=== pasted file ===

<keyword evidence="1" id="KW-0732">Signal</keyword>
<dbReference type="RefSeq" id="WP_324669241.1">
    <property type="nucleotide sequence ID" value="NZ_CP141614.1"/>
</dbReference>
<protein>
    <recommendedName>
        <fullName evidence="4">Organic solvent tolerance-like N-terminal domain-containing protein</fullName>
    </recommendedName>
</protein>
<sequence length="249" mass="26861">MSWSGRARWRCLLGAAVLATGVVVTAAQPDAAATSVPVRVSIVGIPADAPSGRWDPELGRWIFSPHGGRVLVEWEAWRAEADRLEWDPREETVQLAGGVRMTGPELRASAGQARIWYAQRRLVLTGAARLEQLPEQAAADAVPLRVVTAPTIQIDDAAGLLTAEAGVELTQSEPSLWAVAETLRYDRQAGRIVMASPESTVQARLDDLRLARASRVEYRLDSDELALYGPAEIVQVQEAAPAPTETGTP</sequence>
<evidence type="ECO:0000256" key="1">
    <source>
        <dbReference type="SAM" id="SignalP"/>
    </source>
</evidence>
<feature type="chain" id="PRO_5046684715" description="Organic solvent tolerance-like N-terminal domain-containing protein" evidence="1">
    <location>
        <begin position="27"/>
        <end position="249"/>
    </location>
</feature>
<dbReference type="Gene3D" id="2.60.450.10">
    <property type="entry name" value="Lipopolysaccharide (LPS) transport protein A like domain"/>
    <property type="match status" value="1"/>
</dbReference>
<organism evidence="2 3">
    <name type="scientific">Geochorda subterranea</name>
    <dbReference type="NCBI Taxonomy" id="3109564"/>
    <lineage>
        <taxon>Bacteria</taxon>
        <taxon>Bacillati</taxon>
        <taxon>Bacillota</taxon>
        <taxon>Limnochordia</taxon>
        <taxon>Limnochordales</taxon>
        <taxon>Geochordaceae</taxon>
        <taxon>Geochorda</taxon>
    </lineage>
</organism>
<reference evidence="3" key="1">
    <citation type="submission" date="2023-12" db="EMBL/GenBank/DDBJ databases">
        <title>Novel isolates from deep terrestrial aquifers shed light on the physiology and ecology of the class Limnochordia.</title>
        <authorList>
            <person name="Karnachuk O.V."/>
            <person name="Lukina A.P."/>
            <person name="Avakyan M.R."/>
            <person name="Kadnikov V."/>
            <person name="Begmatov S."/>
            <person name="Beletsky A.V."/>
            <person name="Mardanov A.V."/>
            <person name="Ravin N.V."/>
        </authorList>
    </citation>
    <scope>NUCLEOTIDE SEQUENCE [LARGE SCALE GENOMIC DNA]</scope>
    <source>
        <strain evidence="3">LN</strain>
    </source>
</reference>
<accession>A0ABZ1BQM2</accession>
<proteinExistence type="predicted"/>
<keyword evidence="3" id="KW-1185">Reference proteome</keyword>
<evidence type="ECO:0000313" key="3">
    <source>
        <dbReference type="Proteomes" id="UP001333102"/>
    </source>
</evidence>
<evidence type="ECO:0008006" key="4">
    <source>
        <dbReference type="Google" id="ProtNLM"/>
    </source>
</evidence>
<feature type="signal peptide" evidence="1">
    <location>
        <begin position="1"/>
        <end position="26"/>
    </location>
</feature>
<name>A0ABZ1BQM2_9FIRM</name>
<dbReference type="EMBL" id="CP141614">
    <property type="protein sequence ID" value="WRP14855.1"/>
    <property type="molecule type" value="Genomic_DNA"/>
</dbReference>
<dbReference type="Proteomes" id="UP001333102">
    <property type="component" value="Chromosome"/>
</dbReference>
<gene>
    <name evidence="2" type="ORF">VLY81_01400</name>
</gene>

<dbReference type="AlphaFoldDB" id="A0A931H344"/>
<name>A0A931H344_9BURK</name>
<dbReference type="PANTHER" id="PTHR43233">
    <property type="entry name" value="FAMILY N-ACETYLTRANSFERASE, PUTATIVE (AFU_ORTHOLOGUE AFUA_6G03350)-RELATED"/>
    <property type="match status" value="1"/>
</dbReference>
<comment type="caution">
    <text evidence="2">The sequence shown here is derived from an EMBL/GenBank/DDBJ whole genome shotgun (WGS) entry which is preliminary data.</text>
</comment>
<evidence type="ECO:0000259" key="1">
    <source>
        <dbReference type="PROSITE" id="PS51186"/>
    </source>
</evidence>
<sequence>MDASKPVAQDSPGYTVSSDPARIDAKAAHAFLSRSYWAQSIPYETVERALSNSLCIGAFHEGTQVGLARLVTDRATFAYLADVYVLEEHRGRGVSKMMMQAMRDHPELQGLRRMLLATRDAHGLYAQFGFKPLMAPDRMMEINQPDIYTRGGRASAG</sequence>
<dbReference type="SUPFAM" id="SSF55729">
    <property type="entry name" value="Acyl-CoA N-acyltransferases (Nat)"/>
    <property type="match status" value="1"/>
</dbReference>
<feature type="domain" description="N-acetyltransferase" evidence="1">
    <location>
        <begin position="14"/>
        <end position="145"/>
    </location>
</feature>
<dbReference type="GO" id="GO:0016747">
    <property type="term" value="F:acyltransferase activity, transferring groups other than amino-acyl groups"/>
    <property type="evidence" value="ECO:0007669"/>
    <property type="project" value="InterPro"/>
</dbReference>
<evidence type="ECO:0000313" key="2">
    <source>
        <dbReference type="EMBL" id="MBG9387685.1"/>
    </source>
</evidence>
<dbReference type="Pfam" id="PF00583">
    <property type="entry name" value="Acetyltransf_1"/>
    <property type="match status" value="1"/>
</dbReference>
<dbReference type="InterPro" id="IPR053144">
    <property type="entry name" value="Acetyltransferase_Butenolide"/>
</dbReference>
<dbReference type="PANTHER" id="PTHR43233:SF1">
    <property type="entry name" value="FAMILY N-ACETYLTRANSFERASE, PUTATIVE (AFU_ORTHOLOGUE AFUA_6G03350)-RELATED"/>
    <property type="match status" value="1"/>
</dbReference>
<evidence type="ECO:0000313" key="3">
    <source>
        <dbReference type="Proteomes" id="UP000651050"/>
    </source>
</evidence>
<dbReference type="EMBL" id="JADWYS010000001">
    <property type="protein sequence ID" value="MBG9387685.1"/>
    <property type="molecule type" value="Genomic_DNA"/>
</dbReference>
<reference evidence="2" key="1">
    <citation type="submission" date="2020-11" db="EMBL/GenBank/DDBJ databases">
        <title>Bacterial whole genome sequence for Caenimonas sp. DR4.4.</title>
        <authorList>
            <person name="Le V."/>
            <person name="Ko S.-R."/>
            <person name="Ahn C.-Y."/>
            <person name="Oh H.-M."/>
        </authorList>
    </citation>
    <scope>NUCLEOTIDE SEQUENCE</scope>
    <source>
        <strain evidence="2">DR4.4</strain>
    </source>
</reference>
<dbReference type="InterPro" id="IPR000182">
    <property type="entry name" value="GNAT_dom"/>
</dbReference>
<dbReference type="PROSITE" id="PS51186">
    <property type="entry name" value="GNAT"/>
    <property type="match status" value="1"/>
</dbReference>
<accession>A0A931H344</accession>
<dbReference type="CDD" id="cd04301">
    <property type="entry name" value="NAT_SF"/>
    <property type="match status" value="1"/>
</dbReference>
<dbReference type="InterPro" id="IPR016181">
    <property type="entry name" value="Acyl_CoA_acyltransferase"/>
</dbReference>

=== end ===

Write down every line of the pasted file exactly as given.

<keyword evidence="1" id="KW-0732">Signal</keyword>
<dbReference type="RefSeq" id="WP_324669241.1">
    <property type="nucleotide sequence ID" value="NZ_CP141614.1"/>
</dbReference>
<protein>
    <recommendedName>
        <fullName evidence="4">Organic solvent tolerance-like N-terminal domain-containing protein</fullName>
    </recommendedName>
</protein>
<sequence length="249" mass="26861">MSWSGRARWRCLLGAAVLATGVVVTAAQPDAAATSVPVRVSIVGIPADAPSGRWDPELGRWIFSPHGGRVLVEWEAWRAEADRLEWDPREETVQLAGGVRMTGPELRASAGQARIWYAQRRLVLTGAARLEQLPEQAAADAVPLRVVTAPTIQIDDAAGLLTAEAGVELTQSEPSLWAVAETLRYDRQAGRIVMASPESTVQARLDDLRLARASRVEYRLDSDELALYGPAEIVQVQEAAPAPTETGTP</sequence>
<evidence type="ECO:0000256" key="1">
    <source>
        <dbReference type="SAM" id="SignalP"/>
    </source>
</evidence>
<feature type="chain" id="PRO_5046684715" description="Organic solvent tolerance-like N-terminal domain-containing protein" evidence="1">
    <location>
        <begin position="27"/>
        <end position="249"/>
    </location>
</feature>
<dbReference type="Gene3D" id="2.60.450.10">
    <property type="entry name" value="Lipopolysaccharide (LPS) transport protein A like domain"/>
    <property type="match status" value="1"/>
</dbReference>
<organism evidence="2 3">
    <name type="scientific">Geochorda subterranea</name>
    <dbReference type="NCBI Taxonomy" id="3109564"/>
    <lineage>
        <taxon>Bacteria</taxon>
        <taxon>Bacillati</taxon>
        <taxon>Bacillota</taxon>
        <taxon>Limnochordia</taxon>
        <taxon>Limnochordales</taxon>
        <taxon>Geochordaceae</taxon>
        <taxon>Geochorda</taxon>
    </lineage>
</organism>
<reference evidence="3" key="1">
    <citation type="submission" date="2023-12" db="EMBL/GenBank/DDBJ databases">
        <title>Novel isolates from deep terrestrial aquifers shed light on the physiology and ecology of the class Limnochordia.</title>
        <authorList>
            <person name="Karnachuk O.V."/>
            <person name="Lukina A.P."/>
            <person name="Avakyan M.R."/>
            <person name="Kadnikov V."/>
            <person name="Begmatov S."/>
            <person name="Beletsky A.V."/>
            <person name="Mardanov A.V."/>
            <person name="Ravin N.V."/>
        </authorList>
    </citation>
    <scope>NUCLEOTIDE SEQUENCE [LARGE SCALE GENOMIC DNA]</scope>
    <source>
        <strain evidence="3">LN</strain>
    </source>
</reference>
<accession>A0ABZ1BQM2</accession>
<proteinExistence type="predicted"/>
<keyword evidence="3" id="KW-1185">Reference proteome</keyword>
<evidence type="ECO:0000313" key="3">
    <source>
        <dbReference type="Proteomes" id="UP001333102"/>
    </source>
</evidence>
<evidence type="ECO:0008006" key="4">
    <source>
        <dbReference type="Google" id="ProtNLM"/>
    </source>
</evidence>
<feature type="signal peptide" evidence="1">
    <location>
        <begin position="1"/>
        <end position="26"/>
    </location>
</feature>
<name>A0ABZ1BQM2_9FIRM</name>
<dbReference type="EMBL" id="CP141614">
    <property type="protein sequence ID" value="WRP14855.1"/>
    <property type="molecule type" value="Genomic_DNA"/>
</dbReference>
<dbReference type="Proteomes" id="UP001333102">
    <property type="component" value="Chromosome"/>
</dbReference>
<gene>
    <name evidence="2" type="ORF">VLY81_01400</name>
</gene>

<dbReference type="AlphaFoldDB" id="A0A931H344"/>
<name>A0A931H344_9BURK</name>
<dbReference type="PANTHER" id="PTHR43233">
    <property type="entry name" value="FAMILY N-ACETYLTRANSFERASE, PUTATIVE (AFU_ORTHOLOGUE AFUA_6G03350)-RELATED"/>
    <property type="match status" value="1"/>
</dbReference>
<comment type="caution">
    <text evidence="2">The sequence shown here is derived from an EMBL/GenBank/DDBJ whole genome shotgun (WGS) entry which is preliminary data.</text>
</comment>
<evidence type="ECO:0000259" key="1">
    <source>
        <dbReference type="PROSITE" id="PS51186"/>
    </source>
</evidence>
<sequence>MDASKPVAQDSPGYTVSSDPARIDAKAAHAFLSRSYWAQSIPYETVERALSNSLCIGAFHEGTQVGLARLVTDRATFAYLADVYVLEEHRGRGVSKMMMQAMRDHPELQGLRRMLLATRDAHGLYAQFGFKPLMAPDRMMEINQPDIYTRGGRASAG</sequence>
<dbReference type="SUPFAM" id="SSF55729">
    <property type="entry name" value="Acyl-CoA N-acyltransferases (Nat)"/>
    <property type="match status" value="1"/>
</dbReference>
<feature type="domain" description="N-acetyltransferase" evidence="1">
    <location>
        <begin position="14"/>
        <end position="145"/>
    </location>
</feature>
<dbReference type="GO" id="GO:0016747">
    <property type="term" value="F:acyltransferase activity, transferring groups other than amino-acyl groups"/>
    <property type="evidence" value="ECO:0007669"/>
    <property type="project" value="InterPro"/>
</dbReference>
<evidence type="ECO:0000313" key="2">
    <source>
        <dbReference type="EMBL" id="MBG9387685.1"/>
    </source>
</evidence>
<dbReference type="Pfam" id="PF00583">
    <property type="entry name" value="Acetyltransf_1"/>
    <property type="match status" value="1"/>
</dbReference>
<dbReference type="InterPro" id="IPR053144">
    <property type="entry name" value="Acetyltransferase_Butenolide"/>
</dbReference>
<dbReference type="PANTHER" id="PTHR43233:SF1">
    <property type="entry name" value="FAMILY N-ACETYLTRANSFERASE, PUTATIVE (AFU_ORTHOLOGUE AFUA_6G03350)-RELATED"/>
    <property type="match status" value="1"/>
</dbReference>
<evidence type="ECO:0000313" key="3">
    <source>
        <dbReference type="Proteomes" id="UP000651050"/>
    </source>
</evidence>
<dbReference type="EMBL" id="JADWYS010000001">
    <property type="protein sequence ID" value="MBG9387685.1"/>
    <property type="molecule type" value="Genomic_DNA"/>
</dbReference>
<reference evidence="2" key="1">
    <citation type="submission" date="2020-11" db="EMBL/GenBank/DDBJ databases">
        <title>Bacterial whole genome sequence for Caenimonas sp. DR4.4.</title>
        <authorList>
            <person name="Le V."/>
            <person name="Ko S.-R."/>
            <person name="Ahn C.-Y."/>
            <person name="Oh H.-M."/>
        </authorList>
    </citation>
    <scope>NUCLEOTIDE SEQUENCE</scope>
    <source>
        <strain evidence="2">DR4.4</strain>
    </source>
</reference>
<dbReference type="InterPro" id="IPR000182">
    <property type="entry name" value="GNAT_dom"/>
</dbReference>
<dbReference type="PROSITE" id="PS51186">
    <property type="entry name" value="GNAT"/>
    <property type="match status" value="1"/>
</dbReference>
<accession>A0A931H344</accession>
<dbReference type="CDD" id="cd04301">
    <property type="entry name" value="NAT_SF"/>
    <property type="match status" value="1"/>
</dbReference>
<dbReference type="InterPro" id="IPR016181">
    <property type="entry name" value="Acyl_CoA_acyltransferase"/>
</dbReference>